We are seeing a secular change in consumption patterns in Puerto Rico.  This will have grave implications for a retail sector used to having overly indebted consumers. Real retail sales in PR have fallen 19% since peaking in FY 2005, just before the economic downturn started. Could it be that the declining trend in retail sales is a longer-term change and not just a cyclical one? We know recession lowers asset prices (think houses and shares) while the debt used to buy those assets remains. High debt and prospects of higher inflation mean lower consumption growth. Commercial real estate will feel the pain too and the new normal may be lower growth locally and globally. Consumers have grown weary in regard to their own near-term employment and income prospects. Yet, even during this recessionary period, we have seen the entrance of new restaurant franchises and stores. Find out what are some of the factors behind these trends.

Puerto Rico Compass ©

Q2 2012: Why what we are doing isn’t working?

A 2nd Quarter 2012 analysis of PR’s economy

The financial crisis and associated recession originated in the US in early 2008 and its subsequent spread to Europe engulfed most of the economies in both the developed as well as the developing world. US and Europe still experience problems of high unemployment and slow economic growth. In July, the International Monetary Fund lowered its 2012 US real growth estimate to 2% from April’s 2.1%. How does this impact our economy? Puerto Rico is a regional economy of the US. Despite current public policies of fiscal austerity, increased public debt, and efforts to privatize major infrastructure facilities, the reality remains that Puerto Rico is highly integrated with the US economy (71% of PR’s exports got to the US). Without structural changes, Puerto Rico will continue to suffer the effects not only of a slow US growing economy but also of an internally slow growing economy. This issue focuses on the impact of external factors and current policies on a very open economy such as ours.

Puerto Rico Economic Pulse ©

June 2012: The Painful Way Out of the Tunnel

On the lingering crisis of the housing sector in Puerto Rico

Six years ago, in the peak of an unseen frenzy, it was hard to imagine the current crisis in which the Puerto Rico housing sector is now trapped. What began as a disturbing mess in 2007 has turned into a nightmare for developers, bankers, brokers, and the economy as a whole? Past and current administrations have not remained indifferent to housing woes and have squeezed public coffers to get this sector back on track. Public money might have stopped the bleeding, but the housing boat is wrecked and a long awaited rebound does not loom ahead soon. The golden years of housing are gone. An unfortunate combination of demographic and economic factors is standing against housing, and the public and private sectors will have to team up to rescue housing in Puerto Rico. Don’t miss this interesting issue.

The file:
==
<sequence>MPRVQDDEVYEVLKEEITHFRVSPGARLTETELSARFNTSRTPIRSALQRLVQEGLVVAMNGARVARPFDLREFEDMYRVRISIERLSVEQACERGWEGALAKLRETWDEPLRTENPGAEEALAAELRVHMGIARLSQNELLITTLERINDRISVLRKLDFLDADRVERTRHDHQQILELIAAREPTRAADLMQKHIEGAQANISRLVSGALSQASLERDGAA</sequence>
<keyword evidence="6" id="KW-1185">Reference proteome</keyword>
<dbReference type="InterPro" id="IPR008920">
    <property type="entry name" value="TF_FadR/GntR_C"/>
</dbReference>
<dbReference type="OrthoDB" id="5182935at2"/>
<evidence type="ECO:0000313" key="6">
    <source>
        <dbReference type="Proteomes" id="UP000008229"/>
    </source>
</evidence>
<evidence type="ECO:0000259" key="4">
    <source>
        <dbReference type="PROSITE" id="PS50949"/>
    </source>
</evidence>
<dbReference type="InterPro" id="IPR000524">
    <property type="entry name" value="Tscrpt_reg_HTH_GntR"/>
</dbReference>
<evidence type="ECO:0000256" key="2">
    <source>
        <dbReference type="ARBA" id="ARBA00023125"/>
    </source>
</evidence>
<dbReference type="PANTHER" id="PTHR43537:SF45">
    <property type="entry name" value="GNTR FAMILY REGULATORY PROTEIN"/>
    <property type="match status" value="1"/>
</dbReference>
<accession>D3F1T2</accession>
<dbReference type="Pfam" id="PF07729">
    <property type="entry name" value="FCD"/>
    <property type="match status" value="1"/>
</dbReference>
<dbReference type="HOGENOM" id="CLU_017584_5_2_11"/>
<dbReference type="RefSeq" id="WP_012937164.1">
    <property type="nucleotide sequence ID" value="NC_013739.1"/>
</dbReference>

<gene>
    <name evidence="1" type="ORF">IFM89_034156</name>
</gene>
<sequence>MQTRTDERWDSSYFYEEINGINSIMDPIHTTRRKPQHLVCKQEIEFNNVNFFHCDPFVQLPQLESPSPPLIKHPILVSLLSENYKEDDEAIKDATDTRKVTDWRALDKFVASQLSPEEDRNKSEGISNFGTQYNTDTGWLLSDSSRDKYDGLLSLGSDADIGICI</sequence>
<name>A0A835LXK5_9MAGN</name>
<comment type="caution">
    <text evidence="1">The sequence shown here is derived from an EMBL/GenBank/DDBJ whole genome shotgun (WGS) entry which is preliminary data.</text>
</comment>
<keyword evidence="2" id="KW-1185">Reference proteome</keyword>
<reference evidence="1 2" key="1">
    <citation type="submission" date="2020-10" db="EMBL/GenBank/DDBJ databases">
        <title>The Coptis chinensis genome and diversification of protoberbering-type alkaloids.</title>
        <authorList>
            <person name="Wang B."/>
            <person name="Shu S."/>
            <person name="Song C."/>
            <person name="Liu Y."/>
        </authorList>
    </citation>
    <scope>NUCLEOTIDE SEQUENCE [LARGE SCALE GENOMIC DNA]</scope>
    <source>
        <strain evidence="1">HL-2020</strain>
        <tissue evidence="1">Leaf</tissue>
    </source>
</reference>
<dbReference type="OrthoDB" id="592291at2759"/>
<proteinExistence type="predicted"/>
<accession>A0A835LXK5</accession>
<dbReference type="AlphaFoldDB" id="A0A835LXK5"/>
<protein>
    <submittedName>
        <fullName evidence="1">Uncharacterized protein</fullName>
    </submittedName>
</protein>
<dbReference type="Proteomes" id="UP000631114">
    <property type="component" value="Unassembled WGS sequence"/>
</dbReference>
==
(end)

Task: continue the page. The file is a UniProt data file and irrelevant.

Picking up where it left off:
Puerto Rico Economic Pulse ©

May 2012: When Will the Economy Return to “Normal”?

An analysis of fiscal 2011 and forecast of the PR economy

The greatest difficulty in assessing the current economic situation is that this cycle is not the traditional boom-bust cycle, as anyone following economic news lately can attest. The ongoing situation is better described as a structural social and economic adjustment driven by both demographics and a reshaping of PR’s productive base that will, undoubtedly, redefine what “normal” means in PR.  Both are partly dependent on each other but also respond to different contexts. Demographics, in particular, is a formidable analytical challenge as the economic consequences of changes in the Island’s resident population are hard to even imagine. The “allocation of resources” question, the second issue at hand, will determine the Island’s economic landscape in coming decades.  This issue of the Pulse examines the signs that can we expect as the economy begins to re-write what normalcy is. These might surprise you.

Puerto Rico Economic Pulse ©

April 2012: An Indictment of Fiscal Discipline in PR

Assessing the impact of government budget cuts & public debt

We examine Puerto Rico’s experience with budget cutting since fiscal 2009. The goal of said “fiscal discipline”, i.e. spending cuts and tax increases, was to preserve the investment grade or credit rating of PR’s public debt by Moody’s and S&P’s rating agencies. This tighter fiscal policy reinforced the contraction of PR’s economy, which started in fiscal 2007 and continued thru fiscal 2011. Cuts in government outlays increased unemployment and were not offset by strength in consumer spending, nor in residential and non-residential investment nor in export growth. Despite lower interest rates, the private sector did not invest given the glut of residential housing, bank consolidation, and a global financial crisis that caused a recession in the US and Europe. Find out how the government deficit was financed? You cannot hike taxes and cut spending without impacting growth. Has PR protected the investment rating of its public debt? What will it take to recover a growth path in the island?